But that’s changing. Several countries in the European Union, including Spain, Sweden, Portugal and Poland, have embarked on a new project called UPGRID to bring the medium- and low-voltage sections of the grid, which utilities use to send around electricity to homes and businesses, into the 21st century. Funded by $12.6 million in grants from the European Union, the utilities involved have started adding sensors to the wires and power equipment. The sensors will feed data to software for analyses that will help personnel in the control room as well as in the field get a better picture of where, when and how much electricity is being used.
The idea is that UPGRID will serve as a test case for developing standards for a truly smart, pan-European grid. In northern Spain around the city of Bilbao, for example, the utility Iberdrola Distribución Eléctrica has installed monitoring sensors on substations, transformers and power serving some 350,000 consumers. The technology will offer new insights into what is happening on the network. “We will be able to predict where an outage is on the grid faster, and know why power is out,” says Ana Gonzalez, control systems manager at Iberdrola.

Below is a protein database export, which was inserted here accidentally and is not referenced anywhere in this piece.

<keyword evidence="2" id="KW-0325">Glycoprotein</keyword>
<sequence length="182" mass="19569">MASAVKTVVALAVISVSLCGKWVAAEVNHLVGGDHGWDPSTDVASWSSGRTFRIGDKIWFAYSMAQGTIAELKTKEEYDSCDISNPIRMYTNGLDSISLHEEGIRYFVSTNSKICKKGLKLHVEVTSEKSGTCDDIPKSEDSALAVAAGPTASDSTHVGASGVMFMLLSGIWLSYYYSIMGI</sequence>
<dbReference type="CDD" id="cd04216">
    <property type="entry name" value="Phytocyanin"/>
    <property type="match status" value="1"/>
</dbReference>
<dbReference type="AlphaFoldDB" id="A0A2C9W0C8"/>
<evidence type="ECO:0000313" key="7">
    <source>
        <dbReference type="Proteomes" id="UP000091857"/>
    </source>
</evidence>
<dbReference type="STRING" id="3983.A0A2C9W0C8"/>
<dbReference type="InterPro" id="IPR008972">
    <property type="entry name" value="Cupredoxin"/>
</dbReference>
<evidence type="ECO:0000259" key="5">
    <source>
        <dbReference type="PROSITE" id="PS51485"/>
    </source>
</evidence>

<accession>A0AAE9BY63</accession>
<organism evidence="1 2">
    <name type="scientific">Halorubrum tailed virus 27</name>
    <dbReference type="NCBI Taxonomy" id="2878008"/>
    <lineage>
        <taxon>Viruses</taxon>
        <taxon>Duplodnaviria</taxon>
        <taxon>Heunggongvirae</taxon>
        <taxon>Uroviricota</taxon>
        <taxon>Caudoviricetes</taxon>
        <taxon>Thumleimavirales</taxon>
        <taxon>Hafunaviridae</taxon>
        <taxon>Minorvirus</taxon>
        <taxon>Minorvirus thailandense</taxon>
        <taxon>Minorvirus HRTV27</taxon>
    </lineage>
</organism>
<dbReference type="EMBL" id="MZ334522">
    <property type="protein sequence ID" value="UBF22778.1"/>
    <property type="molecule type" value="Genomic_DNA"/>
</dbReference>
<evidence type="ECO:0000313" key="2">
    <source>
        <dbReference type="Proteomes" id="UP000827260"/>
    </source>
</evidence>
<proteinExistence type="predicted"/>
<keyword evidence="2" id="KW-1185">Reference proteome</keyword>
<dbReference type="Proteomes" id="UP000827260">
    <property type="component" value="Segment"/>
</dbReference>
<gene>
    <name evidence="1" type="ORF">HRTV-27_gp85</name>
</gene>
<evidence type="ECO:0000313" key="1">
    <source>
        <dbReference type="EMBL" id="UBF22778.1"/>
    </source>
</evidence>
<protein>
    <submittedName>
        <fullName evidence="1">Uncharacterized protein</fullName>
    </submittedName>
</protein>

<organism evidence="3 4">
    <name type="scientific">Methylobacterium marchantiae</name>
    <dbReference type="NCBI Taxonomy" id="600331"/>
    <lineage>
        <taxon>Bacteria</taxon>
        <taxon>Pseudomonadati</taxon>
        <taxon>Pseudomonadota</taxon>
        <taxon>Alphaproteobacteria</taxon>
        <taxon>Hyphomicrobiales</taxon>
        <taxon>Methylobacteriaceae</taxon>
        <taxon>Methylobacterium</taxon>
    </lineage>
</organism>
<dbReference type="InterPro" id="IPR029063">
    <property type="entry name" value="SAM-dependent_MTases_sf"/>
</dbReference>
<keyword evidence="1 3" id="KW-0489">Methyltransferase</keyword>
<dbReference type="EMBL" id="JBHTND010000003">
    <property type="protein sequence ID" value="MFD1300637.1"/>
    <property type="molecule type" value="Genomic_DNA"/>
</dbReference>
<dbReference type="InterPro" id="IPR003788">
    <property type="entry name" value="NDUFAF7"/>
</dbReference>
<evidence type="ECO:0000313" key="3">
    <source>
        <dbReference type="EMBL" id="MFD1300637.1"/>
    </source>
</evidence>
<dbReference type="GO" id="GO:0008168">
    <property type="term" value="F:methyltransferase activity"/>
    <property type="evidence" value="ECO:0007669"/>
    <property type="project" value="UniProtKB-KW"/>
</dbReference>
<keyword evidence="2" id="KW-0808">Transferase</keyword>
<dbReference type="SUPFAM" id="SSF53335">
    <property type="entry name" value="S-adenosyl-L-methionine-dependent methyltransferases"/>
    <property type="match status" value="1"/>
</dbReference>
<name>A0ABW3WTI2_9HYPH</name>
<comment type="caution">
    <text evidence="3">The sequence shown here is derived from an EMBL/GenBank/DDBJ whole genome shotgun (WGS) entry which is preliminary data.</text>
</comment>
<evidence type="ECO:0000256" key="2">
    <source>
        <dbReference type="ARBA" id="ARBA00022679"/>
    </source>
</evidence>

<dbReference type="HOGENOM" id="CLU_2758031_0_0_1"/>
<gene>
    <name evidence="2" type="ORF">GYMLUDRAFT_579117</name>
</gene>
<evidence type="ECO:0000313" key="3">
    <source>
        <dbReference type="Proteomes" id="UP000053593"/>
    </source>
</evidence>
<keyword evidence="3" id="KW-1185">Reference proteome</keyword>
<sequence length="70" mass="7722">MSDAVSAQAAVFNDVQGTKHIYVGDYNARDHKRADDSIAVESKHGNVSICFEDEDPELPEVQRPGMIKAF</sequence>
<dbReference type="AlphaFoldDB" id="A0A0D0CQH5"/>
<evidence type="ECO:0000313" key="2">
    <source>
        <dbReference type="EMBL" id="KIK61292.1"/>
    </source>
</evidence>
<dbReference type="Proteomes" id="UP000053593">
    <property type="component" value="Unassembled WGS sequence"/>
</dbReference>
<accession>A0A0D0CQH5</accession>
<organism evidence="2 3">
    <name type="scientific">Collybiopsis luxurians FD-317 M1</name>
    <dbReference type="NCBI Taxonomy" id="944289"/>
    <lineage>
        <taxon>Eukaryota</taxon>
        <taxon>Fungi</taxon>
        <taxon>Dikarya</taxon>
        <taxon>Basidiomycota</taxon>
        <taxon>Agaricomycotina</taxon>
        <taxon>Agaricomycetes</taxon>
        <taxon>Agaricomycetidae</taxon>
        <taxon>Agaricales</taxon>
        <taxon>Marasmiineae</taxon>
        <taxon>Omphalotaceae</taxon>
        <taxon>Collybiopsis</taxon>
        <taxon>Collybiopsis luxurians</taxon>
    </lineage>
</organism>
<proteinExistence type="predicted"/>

Thanks to UPGRID, Iberdrola field engineers also now have a new app on their mobile devices that gives them a real-time picture of the grid, something that previously was only available in the utility control room. The app is a version of GE’s Advanced Distribution Management System (ADMS) software, which utility control rooms use to monitor and control activity on their distribution grids. “If a technician needs to cut a low-voltage line to make a repair, they can process it and get approvals right from a mobile device in the field,” says Miguel Ballesteros, program manager for Grid Solutions at GE Energy Connections.
At the demonstration project in Sweden, GE engineers are working with the Vattenfall utility to install sensors in substations and on power lines in the rural residential area of Åmål, a lake town near the southern border with Norway. The goal is to learn more about residential power needs. A similar project in Poland is monitoring data from power lines serving the industrial part of the port of Gdynia, while in Portugal, researchers are using sensors to see exactly how electricity is used inside homes.
UPGRID also should help provide more clarity as the grid grows increasingly complex thanks to intermittent sources of renewable power like wind and solar, which make it harder for utilities to maintain the grid’s delicate balance of supply and demand.
This benefits consumers because they will be able to make informed choices about energy use — e.g., programming appliances to operate during times when electricity is cheaper. On the business side, factories will be able to better schedule the use of equipment to take advantage of fluctuating pricing.
All this could boost the profits of utilities by as much as 30 percent, according to a McKinsey report, which says “massive opportunities await those able to transform themselves ahead of the curve” by creating a smart grid.
The UPGRID project will run through the end of 2017.
UPGRID has received funding from the European Union’s Horizon 2020 research and innovation program under grant agreement No 646.531.